Despite these figures being available on 16 May, Steenhuisen repeated the claim in a live broadcast on the DA’s YouTube channel on 24 May. He did so again in his interview for Hard Talk, which was released on 25 May, but appears to to have been recorded on 24 May. (Note: Africa Check has contacted the BBC and the DA to ask when the podcast was recorded.)

In a press release in June 2023, the DA was clear that the statistic applied only to the months October to December 2022, and not to the most recent financial quarter. But Steenhuisen also repeated the claim on Twitter in June, quoting his own address to parliament during a budget vote debate on 31 May. The older stat may be more flattering to the DA, but by failing to update it, the party is cherry-picking data.

As Makgetla told us, employment figures “fluctuate considerably quarter on quarter”. By focusing only on the more impressive quarters, the DA is leaving out crucial context.

This isn’t the first time that the DA has used outdated employment statistics. The party’s 2019 election manifesto included a claim that “50% of all new jobs in South Africa, in the past year, were created in the Western Cape”. We rated this claim as misleading because it did not reflect the most recent data available at the time of the manifesto’s publication.

Historical factors should be considered, expert says

Data aside, there are other factors which affect employment figures across provinces, Neva Makgetla, a senior economist at the economic research organisation Trade and Industrial Policy Strategies, told Africa Check.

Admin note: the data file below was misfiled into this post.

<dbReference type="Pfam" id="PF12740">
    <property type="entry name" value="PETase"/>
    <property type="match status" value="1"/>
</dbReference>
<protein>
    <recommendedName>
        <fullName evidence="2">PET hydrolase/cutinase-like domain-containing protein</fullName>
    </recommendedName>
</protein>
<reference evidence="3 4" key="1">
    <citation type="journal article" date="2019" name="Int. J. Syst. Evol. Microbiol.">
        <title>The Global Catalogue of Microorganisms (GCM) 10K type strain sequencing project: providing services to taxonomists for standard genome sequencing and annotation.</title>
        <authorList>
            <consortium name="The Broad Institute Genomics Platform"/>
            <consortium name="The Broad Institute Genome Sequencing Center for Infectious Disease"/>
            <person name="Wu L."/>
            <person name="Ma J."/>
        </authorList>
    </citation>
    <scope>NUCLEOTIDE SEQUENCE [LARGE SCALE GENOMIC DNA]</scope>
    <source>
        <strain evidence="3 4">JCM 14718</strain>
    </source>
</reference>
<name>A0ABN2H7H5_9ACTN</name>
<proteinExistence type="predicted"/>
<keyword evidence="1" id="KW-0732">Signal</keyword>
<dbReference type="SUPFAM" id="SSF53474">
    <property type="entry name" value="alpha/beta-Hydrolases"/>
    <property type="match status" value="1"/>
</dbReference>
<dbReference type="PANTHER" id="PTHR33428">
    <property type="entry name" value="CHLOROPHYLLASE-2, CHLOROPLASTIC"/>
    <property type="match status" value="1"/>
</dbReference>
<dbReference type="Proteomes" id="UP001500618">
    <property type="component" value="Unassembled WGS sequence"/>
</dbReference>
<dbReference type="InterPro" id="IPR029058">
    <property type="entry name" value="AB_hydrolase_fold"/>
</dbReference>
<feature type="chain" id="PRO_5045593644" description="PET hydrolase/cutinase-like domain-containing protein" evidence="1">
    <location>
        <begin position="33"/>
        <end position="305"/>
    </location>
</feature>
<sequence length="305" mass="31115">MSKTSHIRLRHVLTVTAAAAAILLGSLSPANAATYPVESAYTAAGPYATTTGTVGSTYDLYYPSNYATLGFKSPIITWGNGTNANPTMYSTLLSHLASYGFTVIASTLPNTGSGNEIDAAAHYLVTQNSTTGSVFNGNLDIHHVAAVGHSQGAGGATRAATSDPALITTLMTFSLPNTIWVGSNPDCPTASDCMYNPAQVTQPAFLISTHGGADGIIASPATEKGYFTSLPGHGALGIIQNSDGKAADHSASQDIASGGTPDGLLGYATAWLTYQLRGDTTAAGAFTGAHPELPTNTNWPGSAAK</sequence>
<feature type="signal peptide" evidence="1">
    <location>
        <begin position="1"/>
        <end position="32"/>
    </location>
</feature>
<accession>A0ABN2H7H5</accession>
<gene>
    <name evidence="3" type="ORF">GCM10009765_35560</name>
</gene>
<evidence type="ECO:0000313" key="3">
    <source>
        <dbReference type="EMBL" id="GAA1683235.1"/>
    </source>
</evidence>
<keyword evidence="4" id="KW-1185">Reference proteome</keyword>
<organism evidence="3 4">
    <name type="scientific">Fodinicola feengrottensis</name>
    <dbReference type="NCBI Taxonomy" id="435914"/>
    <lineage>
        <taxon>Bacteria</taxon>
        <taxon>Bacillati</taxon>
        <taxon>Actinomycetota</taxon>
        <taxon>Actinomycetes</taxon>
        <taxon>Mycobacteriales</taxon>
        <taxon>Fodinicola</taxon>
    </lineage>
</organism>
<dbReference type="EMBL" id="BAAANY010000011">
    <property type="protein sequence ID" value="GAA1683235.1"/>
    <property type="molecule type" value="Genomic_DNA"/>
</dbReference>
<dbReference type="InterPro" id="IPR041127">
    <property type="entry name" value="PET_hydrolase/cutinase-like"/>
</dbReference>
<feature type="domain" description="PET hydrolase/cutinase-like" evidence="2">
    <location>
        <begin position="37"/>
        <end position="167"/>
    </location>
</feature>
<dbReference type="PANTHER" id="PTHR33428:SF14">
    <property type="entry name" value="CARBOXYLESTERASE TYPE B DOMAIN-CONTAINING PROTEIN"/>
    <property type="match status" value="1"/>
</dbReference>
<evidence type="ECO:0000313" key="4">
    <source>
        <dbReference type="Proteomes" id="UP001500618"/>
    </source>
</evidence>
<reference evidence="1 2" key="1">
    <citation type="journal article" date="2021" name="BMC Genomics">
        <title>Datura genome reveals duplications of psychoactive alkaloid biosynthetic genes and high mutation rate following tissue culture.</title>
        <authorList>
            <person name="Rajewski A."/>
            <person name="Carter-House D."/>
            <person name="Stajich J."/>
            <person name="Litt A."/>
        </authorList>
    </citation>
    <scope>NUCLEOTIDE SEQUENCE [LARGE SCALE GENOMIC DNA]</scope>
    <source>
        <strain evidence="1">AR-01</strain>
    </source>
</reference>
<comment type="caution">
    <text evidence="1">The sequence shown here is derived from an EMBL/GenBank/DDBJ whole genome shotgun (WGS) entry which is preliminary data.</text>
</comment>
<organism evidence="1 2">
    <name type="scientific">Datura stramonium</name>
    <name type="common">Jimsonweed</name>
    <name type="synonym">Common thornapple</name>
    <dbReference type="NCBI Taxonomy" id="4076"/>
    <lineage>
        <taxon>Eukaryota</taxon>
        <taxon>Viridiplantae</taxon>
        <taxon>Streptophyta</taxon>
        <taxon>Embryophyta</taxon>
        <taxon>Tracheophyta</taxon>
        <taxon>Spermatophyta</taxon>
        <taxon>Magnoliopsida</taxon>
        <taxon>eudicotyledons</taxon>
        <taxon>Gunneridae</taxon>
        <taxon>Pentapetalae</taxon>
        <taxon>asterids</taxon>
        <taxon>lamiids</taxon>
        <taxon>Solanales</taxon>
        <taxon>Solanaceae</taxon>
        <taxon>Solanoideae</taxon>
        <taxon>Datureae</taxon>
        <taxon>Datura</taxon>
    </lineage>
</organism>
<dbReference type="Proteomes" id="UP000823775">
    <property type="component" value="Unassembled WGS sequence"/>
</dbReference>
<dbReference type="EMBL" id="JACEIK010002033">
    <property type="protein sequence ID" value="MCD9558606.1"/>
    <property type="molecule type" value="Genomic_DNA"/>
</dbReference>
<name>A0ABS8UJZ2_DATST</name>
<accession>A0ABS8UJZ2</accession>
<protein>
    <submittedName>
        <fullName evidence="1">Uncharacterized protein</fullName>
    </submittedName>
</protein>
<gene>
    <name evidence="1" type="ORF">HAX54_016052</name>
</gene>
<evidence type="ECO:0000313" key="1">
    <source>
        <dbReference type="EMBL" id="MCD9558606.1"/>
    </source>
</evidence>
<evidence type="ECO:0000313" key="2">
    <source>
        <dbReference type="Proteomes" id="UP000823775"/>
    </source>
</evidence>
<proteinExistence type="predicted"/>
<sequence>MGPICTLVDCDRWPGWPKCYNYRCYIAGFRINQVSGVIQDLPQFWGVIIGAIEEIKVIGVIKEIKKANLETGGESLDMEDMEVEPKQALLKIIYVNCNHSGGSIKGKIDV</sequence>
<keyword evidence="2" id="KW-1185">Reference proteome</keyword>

“The Western Cape inherited far better infrastructure, social services and education levels than the rest of the country because it did not contain any labour-sending areas or a significant African population,” Makgetla said. 

“Notoriously, the apartheid state directed its spending away from Africans, in general, and the historic labour sending regions, in general. Since long before 1994, the province had a higher employment rate than the rest of the country as a result."

Conclusion: DA’s frequent claim leaves out crucial context

South Africa’s main opposition party the Democratic Alliance has regularly claimed that it created 98% of all “net new jobs” in South Africa, without always clarifying which quarter of the year it was referring to. 

While their calculation for the last quarter of 2022 is mathematically correct, it isn’t helpful in this context. Stats SA recommended using year-on-year changes in employment to compare provinces. These figures show the Western Cape had the second largest increase in employment (14.7%) of any province between the fourth quarter of 2021 and 2022. 

More recent data is also available. Between January to March 2022 and January to March 2023, the number of people employed in the Western Cape increased by 15.7%.

Due to the large fluctuations in employment figures from one quarter to the next, it is important to put numbers in context so as to accurately inform public debate.

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What would probably have been more valuable to this discourse would be to warn the public when interpreting percentage changes that the base of the percentage change is very important. An increase from 1 to 2 in percentage terms is a 100 percent increase. A 100 to 105 increase in percentage terms is only a 5 percent increase. However, in terms of numbers, 5 more employment opportunities is far better than only 1 despite the percentage being lower. Comparing percentages with each other when the base numbers on which the percentages are calculated can give very skewed interpretations.